Saturday 4 February 2023 Dublin: 9°C
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Mayo face qualifer route, Cavan expose Tyrone's underbelly — weekend football talking points
We were treated to another upset with Galway’s ambush of Mayo, while Tyrone leaked three goals in a draw with Cavan.

Football championship sparks into life

FOR THE SECOND straight weekend in the football championship, we were treated to a shock result in one of the provinces.

This time it was Galway, who produced a stunning 1-12 to 0-12 upset win over Mayo in the Connacht semi-final. Mayo were chasing a sixth Connacht title in-a-row and they sleepwalked right into a meticulously planned Galway ambush.

Shane Walsh celebrates at the final whistle Lorraine O'Sullivan / INPHO Lorraine O'Sullivan / INPHO / INPHO

Roscommon, who have been building steadily and made the Division 1 semi-finals, were seen as the team most likely to act as usurpers to Mayo’s throne. Nobody saw this coming.

Perhaps Mayo listened to the hype surrounding them in the build-up to the game. Kingpins in the province since 2011, they already a championship game under the belt and stayed on in London for a week-long training camp.

Galway, on the other hand, arrived into Saturday’s game 11 weeks out from their last competitive fixture. The yarn that 52 players had turned down the chance to train with the squad since Kevin Walsh took over reared its head again during the week. But Galway stormed McHale Park with a smash-and-grab victory that was their first over Mayo since 2008.

A week after Cork were unceremoniously dumped out of Munster by Tipperary, Mayo follow them into the qualifiers. But there’s life in the old dog yet. They’ll be hoping to emulate what Kerry did in 2009 and use the backdoor to build form and momentum.

For a group of players so used to taking the direct route to the All-Ireland quarter-finals, hitting the road in the qualifiers will bruise Mayo’s ego. But it might be exactly what they need.

Colm Cavanagh and James McEnroe Presseye / Andrew Paton/INPHO Presseye / Andrew Paton/INPHO / Andrew Paton/INPHO

Meanwhile in Ulster, Cavan plundered a last minute goal to draw with Tyrone and set up a replay for Clones on July 3rd. Hardly a shock, but it was assumed Mickey Harte’s men would have too much for Cavan, especially after beating them comfortably in the Division 2 final.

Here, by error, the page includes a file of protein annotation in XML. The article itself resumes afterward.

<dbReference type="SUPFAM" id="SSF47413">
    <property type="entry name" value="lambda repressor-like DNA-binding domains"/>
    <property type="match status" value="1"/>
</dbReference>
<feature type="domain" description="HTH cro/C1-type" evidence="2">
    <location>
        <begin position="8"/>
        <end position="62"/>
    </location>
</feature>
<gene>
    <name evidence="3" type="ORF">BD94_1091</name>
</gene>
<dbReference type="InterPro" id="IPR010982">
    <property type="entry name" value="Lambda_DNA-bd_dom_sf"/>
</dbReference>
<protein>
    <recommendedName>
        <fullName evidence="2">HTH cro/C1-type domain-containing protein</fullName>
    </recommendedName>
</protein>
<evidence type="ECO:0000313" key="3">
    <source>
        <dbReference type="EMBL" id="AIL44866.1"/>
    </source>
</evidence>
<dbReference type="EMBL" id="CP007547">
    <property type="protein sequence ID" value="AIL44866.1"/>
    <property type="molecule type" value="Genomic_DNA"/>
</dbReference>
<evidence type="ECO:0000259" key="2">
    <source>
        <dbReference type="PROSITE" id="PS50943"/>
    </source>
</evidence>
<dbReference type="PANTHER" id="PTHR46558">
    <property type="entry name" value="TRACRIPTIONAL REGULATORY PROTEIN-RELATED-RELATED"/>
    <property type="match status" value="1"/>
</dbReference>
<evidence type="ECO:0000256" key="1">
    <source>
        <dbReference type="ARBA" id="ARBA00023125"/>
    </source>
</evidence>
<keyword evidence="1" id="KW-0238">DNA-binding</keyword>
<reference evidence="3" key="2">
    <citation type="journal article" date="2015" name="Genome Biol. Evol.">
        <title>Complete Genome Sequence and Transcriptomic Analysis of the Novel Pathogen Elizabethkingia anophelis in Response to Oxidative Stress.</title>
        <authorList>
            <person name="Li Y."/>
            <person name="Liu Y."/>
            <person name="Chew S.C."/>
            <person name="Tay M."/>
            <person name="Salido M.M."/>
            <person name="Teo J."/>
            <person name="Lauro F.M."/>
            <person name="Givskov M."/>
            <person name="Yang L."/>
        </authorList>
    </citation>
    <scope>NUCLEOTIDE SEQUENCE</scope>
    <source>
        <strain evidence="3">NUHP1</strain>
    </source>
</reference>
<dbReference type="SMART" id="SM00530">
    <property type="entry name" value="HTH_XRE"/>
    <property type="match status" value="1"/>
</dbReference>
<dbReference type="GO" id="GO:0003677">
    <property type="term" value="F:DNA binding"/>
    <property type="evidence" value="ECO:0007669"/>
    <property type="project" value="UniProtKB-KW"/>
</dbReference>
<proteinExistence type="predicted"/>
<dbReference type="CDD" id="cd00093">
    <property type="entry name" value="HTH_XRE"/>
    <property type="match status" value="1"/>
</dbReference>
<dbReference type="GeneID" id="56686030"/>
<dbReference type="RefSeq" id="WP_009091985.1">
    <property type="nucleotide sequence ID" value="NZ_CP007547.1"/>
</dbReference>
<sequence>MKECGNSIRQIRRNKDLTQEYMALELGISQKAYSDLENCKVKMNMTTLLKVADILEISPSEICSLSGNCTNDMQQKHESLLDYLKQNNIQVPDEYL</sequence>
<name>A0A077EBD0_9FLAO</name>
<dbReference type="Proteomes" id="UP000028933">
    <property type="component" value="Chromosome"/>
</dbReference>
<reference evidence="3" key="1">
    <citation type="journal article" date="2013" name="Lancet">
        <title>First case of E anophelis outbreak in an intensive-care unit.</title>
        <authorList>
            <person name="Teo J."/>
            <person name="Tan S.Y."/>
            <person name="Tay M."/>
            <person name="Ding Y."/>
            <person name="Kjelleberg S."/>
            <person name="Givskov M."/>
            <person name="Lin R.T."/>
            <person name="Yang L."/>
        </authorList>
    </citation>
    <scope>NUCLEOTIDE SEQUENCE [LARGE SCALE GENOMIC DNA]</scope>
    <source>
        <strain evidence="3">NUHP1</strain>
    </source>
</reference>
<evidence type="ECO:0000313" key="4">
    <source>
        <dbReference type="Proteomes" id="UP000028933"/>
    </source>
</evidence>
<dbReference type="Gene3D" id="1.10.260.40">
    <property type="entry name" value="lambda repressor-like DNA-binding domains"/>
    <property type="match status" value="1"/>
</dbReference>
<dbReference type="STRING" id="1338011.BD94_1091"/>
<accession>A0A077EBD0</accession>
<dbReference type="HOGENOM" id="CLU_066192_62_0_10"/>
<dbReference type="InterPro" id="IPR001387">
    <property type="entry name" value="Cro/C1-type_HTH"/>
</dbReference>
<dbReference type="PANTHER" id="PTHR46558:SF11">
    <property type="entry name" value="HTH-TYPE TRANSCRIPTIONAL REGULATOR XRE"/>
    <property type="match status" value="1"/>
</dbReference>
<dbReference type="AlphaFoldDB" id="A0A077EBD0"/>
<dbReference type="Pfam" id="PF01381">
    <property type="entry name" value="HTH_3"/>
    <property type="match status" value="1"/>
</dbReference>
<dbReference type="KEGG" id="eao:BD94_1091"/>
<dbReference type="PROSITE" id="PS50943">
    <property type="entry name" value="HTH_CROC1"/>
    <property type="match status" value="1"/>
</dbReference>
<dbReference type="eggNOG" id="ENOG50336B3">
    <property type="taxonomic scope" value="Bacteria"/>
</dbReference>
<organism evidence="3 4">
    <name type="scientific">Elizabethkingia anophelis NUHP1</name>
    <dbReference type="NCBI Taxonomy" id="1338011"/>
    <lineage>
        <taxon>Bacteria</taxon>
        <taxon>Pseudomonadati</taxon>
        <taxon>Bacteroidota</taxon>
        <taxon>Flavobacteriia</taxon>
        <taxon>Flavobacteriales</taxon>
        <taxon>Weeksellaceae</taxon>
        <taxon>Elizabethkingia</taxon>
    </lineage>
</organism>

Given the fact that Tyrone are being talked up as All-Ireland contenders, it’s fair to say a draw was unexpected. But David Givney’s injury-time goal secured a result in a game that Tyrone really should have had wrapped up long before the finish.

For the Red Hand to throw away a win by conceding a last-minute goal was very un-Tyrone. It’s a real possibility that Harte’s side are better suited to playing in the open expanses of Croke Park.

Over the course of two weekends, Tipperary, Galway and (to an extent) Cavan showed that the championship isn’t quite as predictable as we might have thought.


Sean Cavanagh with Tomas Corr, Fergal Flanagan, James McEnroe and Killian Brady Presseye / Andrew Paton/INPHO Presseye / Andrew Paton/INPHO / Andrew Paton/INPHO

Did Cavan expose Tyrone’s weakness?

Terry Hyland has to take a huge amount of credit for Cavan snatching a draw today. They clearly identified a deficiency in Tyrone’s full-back line. In the end that’s what earned them a share of the spoils.

The experiment of employing Killian Clarke in the full-forward line didn’t bear fruit, but it didn’t have to because David Givney was so good beside him. He had say in all three of Cavan’s goals and wreaked havoc in front of Michael O’Neill’s goal.

Martin Reilly and Dara McVeety must have covered every blade of grass in Clones.

The first and last scores of the game were Givney goals. Between the 5th and the 70th minute, Tyrone had sixteen scores compared to Cavan’s eight. Cavan are the team with the most room for improvement. They only played in flashes and with Seanie Johnston far from his best they struggled in front of the posts for long spells.

Hyland’s side kicked 13 wides and managed just 10 scores in 70 minutes. While Givney was a menace, he lacked support runners breaking off him when he won possession. Cavan took the wrong options at times and ran the ball into contact, which is a big no-no against Tyrone. If you stroll into contact against this Tyrone team, they’ll gobble you up and hit you on the counter.

To their credit, Cavan showed remarkable composure to force that last-gasp goal. This game will really stand to them. They have two weeks to analyse what worked for them and try to tweak things for the replay. The problem is Tyrone do too.